Osman Can Yerebakan
OSMAN CAN YEREBAKAN is a curator and art writer based in New York. Osman holds an MA in Art Management from the Fashion Institute of Technology. Among his fields of interest are fluid states of audience interaction, kinship between literature and fine arts, and performance of identity as political declaration.
FEB 2018 | ArtSeen
Spearheading Richard Hawkins’s fifth exhibition at Greene Naftali is a painting titled, And then come the dawn (2017), which took Hawkins over a decade to complete. In an email conversation, the L.A.-based artist expressed his restored interest in this painting after a decade with the current socio-political climate. Hawkins re-imagined the story of a worn-out, gay, white liberal at a hotel room in Thailand where the protagonist “takes his indulgence a step too irrevocably far.
APR 2018 | ArtSeen
Times are queer in Carrie Moyer’s twin exhibitions at DC Moore and Mary Boone Galleries, where the New York-based painter introduces exceptional, unabashedly jubilant new paintings of acrylic and glitter on canvas.
MAY 2018 | ArtSeen
‘Delicious’ rarely defines a work of art. Out of the five senses, tasting is a relatively new tool for experiencing art; an inclusive spectacle employed by contemporary artists for social engagement.
JUL-AUG 2018 | ArtSeen
Tens of branches sprout out of a large white wall, each with a colored plastic bag hung to it at the entrance to Colorful Line, Pascale Marthine Tayou’s first exhibition in New York in over a decade.
SEPT 2018 | ArtSeen
“Memory figures large in David’s life: As a young adult, because of the images he has to overcome in order to heal from his past,” writes Amy Scholder in her introduction to In the Shadow of the American Dream: The Diaries of David Wojnarowicz. Scholder
JUNE 2017 | ArtSeen
Only a few months following the revoked prohibition of citizens of citizens from seven predominantly Muslim countries to enter the United States, and amidst gradually worsening political relationships with the Middle East, the Institute of Arab and Islamic Art opened its doors at a ground floor space in SoHo, in close vicinity to peer institutions such as Swiss Institute and Goethe-Institut’s Ludlow 38.
OCT 2017 | ArtSeen
Fatherhood, compared to motherhood, remains less-charted terrain. Family Portrait, Aneta Bartos’s first exhibition with Postmasters Gallery, delves into the artist’s relationship with her father, a former bodybuilder living in central Poland, with photographs full of vigor and vulnerability.
DEC 17-JAN 18 | ArtSeen
Minouk Lim’s first solo exhibition in New York introduces the South Korean artist’s equally haunting and inquisitive practice with three bodies of work intertwined into a eulogy on loss and the consequential search for the missing.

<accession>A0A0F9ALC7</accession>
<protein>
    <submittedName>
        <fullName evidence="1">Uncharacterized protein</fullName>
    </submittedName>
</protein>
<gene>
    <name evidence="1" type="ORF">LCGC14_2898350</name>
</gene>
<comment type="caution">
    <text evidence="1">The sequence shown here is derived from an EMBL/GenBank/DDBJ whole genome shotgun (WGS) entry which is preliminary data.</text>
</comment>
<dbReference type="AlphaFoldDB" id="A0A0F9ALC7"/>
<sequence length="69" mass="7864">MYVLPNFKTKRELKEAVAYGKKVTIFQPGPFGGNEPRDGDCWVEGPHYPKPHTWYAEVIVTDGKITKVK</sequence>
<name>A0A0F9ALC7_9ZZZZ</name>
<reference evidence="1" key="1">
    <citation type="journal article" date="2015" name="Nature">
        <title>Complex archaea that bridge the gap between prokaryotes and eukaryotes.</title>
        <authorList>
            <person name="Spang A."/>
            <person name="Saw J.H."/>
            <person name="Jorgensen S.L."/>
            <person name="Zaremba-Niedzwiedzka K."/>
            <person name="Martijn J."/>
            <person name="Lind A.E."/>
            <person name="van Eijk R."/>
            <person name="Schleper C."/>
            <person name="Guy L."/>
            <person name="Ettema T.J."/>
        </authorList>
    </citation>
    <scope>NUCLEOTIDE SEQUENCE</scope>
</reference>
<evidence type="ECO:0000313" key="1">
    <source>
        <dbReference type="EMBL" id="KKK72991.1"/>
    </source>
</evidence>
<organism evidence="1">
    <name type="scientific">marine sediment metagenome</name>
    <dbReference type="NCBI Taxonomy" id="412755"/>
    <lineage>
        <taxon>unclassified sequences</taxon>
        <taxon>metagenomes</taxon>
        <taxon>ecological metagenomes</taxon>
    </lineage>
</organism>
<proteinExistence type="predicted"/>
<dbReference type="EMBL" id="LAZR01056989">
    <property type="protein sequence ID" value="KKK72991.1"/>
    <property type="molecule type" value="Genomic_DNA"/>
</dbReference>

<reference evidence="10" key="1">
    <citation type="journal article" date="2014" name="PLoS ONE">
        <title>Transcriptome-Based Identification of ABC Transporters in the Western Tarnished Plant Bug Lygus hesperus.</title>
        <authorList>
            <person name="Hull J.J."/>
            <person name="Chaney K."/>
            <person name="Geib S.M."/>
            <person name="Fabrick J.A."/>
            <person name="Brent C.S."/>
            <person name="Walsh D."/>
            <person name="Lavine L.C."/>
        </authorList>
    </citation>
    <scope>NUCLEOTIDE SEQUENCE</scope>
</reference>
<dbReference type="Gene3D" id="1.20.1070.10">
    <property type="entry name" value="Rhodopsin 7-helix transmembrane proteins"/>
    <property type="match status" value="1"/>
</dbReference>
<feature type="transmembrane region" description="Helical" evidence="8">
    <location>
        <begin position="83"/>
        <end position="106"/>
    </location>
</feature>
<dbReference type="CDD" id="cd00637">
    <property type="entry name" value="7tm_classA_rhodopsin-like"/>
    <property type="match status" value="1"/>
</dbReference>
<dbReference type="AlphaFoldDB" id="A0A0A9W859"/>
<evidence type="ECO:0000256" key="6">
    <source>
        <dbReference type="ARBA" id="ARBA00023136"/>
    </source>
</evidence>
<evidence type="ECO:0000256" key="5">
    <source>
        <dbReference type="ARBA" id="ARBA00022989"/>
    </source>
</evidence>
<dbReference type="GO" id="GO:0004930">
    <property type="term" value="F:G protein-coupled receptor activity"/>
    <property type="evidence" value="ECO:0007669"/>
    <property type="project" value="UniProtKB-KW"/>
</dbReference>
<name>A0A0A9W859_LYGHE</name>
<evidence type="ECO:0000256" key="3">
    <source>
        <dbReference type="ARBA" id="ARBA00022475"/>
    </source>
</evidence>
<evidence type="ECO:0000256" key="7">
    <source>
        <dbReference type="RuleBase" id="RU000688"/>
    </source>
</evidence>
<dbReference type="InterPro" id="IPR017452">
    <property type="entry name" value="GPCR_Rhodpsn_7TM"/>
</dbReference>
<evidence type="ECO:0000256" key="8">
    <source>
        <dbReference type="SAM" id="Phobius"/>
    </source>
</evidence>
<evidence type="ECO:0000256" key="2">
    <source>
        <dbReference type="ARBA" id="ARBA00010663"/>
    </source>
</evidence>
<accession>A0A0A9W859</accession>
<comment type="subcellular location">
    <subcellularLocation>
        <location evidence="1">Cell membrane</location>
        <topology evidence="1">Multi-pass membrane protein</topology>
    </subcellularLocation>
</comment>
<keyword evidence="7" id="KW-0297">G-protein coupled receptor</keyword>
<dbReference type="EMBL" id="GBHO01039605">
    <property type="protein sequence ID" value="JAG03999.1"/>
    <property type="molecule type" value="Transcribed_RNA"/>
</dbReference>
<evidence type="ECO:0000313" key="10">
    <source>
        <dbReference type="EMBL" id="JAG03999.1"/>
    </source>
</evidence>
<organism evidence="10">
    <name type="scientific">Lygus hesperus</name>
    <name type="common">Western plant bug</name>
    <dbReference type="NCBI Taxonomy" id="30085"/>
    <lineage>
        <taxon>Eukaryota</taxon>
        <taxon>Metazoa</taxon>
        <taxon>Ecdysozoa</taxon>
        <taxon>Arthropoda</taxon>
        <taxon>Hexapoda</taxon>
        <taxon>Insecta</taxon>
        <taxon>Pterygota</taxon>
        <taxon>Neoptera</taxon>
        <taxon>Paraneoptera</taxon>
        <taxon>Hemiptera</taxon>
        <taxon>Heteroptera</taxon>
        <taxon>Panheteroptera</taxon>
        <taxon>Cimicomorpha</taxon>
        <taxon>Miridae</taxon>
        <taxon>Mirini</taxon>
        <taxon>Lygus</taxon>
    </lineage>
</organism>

MAR 2018 | ArtSeen
Dedicated to Barkley Hendricks’s lesser known works on paper, Them Changes starts with an X-ray image of a person’s derriere superimposed over a graphite drawing of an anonymous buttocks, the X-ray overshadowing the liveliness of human flesh.
APR 2018 | ArtSeen
The artist’s meditation on his bygone mother’s legacy infuses benevolence and longing into a universe poised between a sassy ’90s house music video and a purgatory scene à la Bosch’s The Garden of Earthly Delights.
JUNE 2018 | Art
Yto Barrada is one of the most prolific artists working today, blurring the boundaries between different techniques, disciplines, and hierarchies in art and culture. The New York-based French-Moroccan artist’s primary material is history, with its gnarly paths and unforeseeable findings. In her expansive work, anecdotes from oral or documented pasts transform into visually haunting works stemming from meticulous research and an interdisciplinary vision.
JUL-AUG 2018 | ArtSeen
Absent are bodies in Pacifico Silano’s After Silence, yet this absence leaves a haunting presence in what remains.
FEB 2017 | ArtSeen
Kader Attia’s recurring themes, such as repair, trauma, and loss, occupy Lehmann Maupin’s Lower East Side location in his ambitious exhibition Reason’s Oxymorons.
SEPT 2017 | ArtSeen
In one of Alvin Baltrop’s photographs at Galerie Buchholz, the late queer icon and activist, Marsha P. Johnson joyfully smiles at the camera. Her face is nested in voluptuously flowing hair as she leans toward Baltrop’s lens. None of the seventy-two photographs on display are dated with precision.
NOV 2017 | ArtSeen
The paintings on view in Israeli artist Tsibi Geva’s first solo exhibition at Albertz Benda embody the tumultuousness of his homeland. They evoke displacement, belonging, and demise through narratives that range from intimate to commonplace.
DEC 16-JAN 17 | ArtSeen
Arguably, Alex Da Corte has been one of the most prolific artists of his generation in the last two or so years. Between Die Hexe, his magnificent early 2015 occupation of the Upper East Side townhouse housing the blue-chip gallery Luxembourg & Dayan and his current return to New York with a solo exhibition at Maccarone this month, Da Corte has been productive.